Quantifying activities of daily living impairment in Parkinson's disease using the Functional Activities Questionnaire.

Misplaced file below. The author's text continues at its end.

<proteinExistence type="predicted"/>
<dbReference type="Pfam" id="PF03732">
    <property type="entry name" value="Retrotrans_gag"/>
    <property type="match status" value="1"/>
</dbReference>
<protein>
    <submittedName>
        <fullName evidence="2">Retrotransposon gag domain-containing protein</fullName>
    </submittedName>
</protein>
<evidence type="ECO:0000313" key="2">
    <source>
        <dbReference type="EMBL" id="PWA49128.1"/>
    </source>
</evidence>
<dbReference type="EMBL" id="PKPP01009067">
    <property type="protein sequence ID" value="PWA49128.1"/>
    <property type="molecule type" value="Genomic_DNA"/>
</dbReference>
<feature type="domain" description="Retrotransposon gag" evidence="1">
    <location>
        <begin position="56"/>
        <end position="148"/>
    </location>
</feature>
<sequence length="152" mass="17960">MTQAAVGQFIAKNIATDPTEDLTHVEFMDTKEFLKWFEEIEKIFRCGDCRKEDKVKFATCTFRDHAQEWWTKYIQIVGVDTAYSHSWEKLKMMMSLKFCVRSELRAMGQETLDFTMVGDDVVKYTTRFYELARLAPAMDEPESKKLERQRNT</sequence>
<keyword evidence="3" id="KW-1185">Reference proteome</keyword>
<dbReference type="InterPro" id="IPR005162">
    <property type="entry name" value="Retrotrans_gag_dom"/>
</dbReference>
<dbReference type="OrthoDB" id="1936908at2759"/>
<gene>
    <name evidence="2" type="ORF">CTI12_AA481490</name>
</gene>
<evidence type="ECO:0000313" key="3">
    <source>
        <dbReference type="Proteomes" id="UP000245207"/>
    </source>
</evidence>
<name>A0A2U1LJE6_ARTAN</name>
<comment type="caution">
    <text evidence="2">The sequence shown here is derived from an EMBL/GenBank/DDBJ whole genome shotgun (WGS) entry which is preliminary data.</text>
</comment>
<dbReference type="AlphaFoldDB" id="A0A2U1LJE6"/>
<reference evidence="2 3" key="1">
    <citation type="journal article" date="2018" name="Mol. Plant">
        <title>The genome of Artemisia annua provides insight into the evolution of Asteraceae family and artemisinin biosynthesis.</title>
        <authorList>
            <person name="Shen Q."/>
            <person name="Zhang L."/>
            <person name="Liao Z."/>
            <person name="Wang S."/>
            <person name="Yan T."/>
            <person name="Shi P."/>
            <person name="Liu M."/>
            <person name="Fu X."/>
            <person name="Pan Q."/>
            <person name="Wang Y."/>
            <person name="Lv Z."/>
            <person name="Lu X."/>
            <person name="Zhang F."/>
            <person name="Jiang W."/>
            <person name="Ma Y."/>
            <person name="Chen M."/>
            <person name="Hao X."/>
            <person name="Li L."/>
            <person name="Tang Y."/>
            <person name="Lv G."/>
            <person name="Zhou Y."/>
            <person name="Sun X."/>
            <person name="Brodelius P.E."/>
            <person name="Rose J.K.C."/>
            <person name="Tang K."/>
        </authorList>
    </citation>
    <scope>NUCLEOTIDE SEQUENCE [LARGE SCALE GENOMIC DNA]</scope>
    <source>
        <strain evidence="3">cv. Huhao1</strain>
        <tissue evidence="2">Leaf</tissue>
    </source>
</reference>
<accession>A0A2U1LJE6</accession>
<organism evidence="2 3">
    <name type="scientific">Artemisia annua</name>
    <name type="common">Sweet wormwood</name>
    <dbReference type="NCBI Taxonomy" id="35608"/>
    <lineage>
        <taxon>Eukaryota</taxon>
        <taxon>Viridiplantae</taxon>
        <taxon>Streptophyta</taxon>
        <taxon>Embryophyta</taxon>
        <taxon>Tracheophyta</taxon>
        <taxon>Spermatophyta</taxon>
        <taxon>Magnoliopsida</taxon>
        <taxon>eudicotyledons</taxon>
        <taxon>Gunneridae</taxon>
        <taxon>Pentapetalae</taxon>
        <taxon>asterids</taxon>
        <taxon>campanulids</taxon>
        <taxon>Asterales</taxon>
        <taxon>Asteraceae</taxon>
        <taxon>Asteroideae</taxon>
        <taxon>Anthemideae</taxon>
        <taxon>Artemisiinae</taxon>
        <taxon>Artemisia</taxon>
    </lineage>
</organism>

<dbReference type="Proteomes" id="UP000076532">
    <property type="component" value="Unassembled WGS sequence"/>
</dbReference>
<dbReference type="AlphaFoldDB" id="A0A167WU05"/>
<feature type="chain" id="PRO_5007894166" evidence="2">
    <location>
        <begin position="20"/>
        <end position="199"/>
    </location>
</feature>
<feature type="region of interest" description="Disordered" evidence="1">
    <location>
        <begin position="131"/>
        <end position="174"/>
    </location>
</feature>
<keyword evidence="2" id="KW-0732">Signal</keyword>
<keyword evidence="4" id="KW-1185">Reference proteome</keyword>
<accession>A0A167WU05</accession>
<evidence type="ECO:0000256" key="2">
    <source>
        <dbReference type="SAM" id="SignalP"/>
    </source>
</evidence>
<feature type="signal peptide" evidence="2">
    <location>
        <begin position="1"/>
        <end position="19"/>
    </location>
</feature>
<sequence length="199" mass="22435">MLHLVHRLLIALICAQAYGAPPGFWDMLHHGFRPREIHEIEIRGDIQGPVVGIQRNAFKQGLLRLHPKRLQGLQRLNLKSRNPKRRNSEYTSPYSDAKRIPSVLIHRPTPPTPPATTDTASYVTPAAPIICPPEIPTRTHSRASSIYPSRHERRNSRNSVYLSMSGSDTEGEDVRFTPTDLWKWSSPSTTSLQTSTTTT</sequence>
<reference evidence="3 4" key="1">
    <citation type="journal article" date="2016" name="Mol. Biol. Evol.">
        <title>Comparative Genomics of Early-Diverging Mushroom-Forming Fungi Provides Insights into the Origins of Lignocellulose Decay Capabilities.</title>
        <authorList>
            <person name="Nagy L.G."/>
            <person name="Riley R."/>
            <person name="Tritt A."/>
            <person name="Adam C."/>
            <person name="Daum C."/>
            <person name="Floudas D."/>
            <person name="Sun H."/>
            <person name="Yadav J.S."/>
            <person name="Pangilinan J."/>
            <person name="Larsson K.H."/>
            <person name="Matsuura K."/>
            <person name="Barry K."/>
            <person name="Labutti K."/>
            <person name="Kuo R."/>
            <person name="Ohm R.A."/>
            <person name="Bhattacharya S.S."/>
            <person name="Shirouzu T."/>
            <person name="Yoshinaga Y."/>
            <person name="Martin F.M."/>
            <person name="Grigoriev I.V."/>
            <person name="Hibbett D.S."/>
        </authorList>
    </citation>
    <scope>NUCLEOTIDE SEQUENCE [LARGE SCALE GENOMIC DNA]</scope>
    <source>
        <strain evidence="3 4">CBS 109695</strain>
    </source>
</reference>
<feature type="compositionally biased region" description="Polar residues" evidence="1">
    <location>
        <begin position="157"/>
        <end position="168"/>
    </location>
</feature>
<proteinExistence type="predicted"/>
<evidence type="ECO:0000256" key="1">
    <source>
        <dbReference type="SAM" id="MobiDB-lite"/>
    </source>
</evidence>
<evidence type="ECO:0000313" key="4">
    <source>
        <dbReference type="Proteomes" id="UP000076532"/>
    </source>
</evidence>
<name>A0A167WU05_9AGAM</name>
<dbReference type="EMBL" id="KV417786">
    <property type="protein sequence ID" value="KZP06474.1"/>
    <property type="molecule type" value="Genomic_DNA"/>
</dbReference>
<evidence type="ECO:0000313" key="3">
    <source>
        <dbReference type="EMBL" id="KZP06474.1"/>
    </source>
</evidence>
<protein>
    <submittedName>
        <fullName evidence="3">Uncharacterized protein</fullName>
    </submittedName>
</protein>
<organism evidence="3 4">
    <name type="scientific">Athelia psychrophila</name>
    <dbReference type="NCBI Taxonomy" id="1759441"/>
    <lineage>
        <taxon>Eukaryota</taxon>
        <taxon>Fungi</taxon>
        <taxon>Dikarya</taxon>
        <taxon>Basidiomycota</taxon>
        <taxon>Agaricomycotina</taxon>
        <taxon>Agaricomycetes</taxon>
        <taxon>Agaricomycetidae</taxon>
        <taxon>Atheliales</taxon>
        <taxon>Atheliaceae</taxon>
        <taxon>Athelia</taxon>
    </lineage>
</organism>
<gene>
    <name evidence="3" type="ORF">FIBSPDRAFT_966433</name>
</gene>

OBJECTIVE: Cognitive-driven activity of daily living (ADL) impairment in Parkinson's disease (PD) is increasingly discussed as prodromal marker for dementia. Diagnostic properties of assessments for this specific ADL impairment are sparsely investigated in PD. The ability of the Functional Activities Questionnaire (FAQ) for differentiating between PD patients with normal cognition and with mild cognitive impairment (PD-MCI), according to informant and self-reports, was examined. Global cognitive function in groups with and without mild ADL impairment was compared according to different cut-offs. METHODS: Multicenter data of 589 patients of an international cohort (CENTRE-PD) were analyzed. Analyses were run separately for informant-rated and self-rated FAQ. Receiver operating characteristic (ROC) analysis was conducted to define the optimal FAQ cut-off for PD-MCI (>/= 1), and groups were additionally split according to reported FAQ cut-offs for PD-MCI in the literature (>/= 3, >/= 5). Binary logistic regressions examined the effect of the Montreal Cognitive Assessment (MoCA) score in PD patients with and without mild ADL impairment. RESULTS: Two hundred and twenty-five (38.2%) patients were classified as PD-MCI. For all three cut-off values, sensitivity was moderate to low (< 0.55), but specificity was moderately high (> 0.54) with a tendency of higher values for self-reported deficits. For the self-report, the cut-off >/= 3 showed a significant effect of the MoCA (B = - 0.31, p = 0.003), where FAQ >/= 3 patients had worse cognition. No effect for group differences based on informant ratings was detected. CONCLUSION: Our data argue that self-reported ADL impairments assessed by the FAQ show a relation to the severity of cognitive impairment in PD.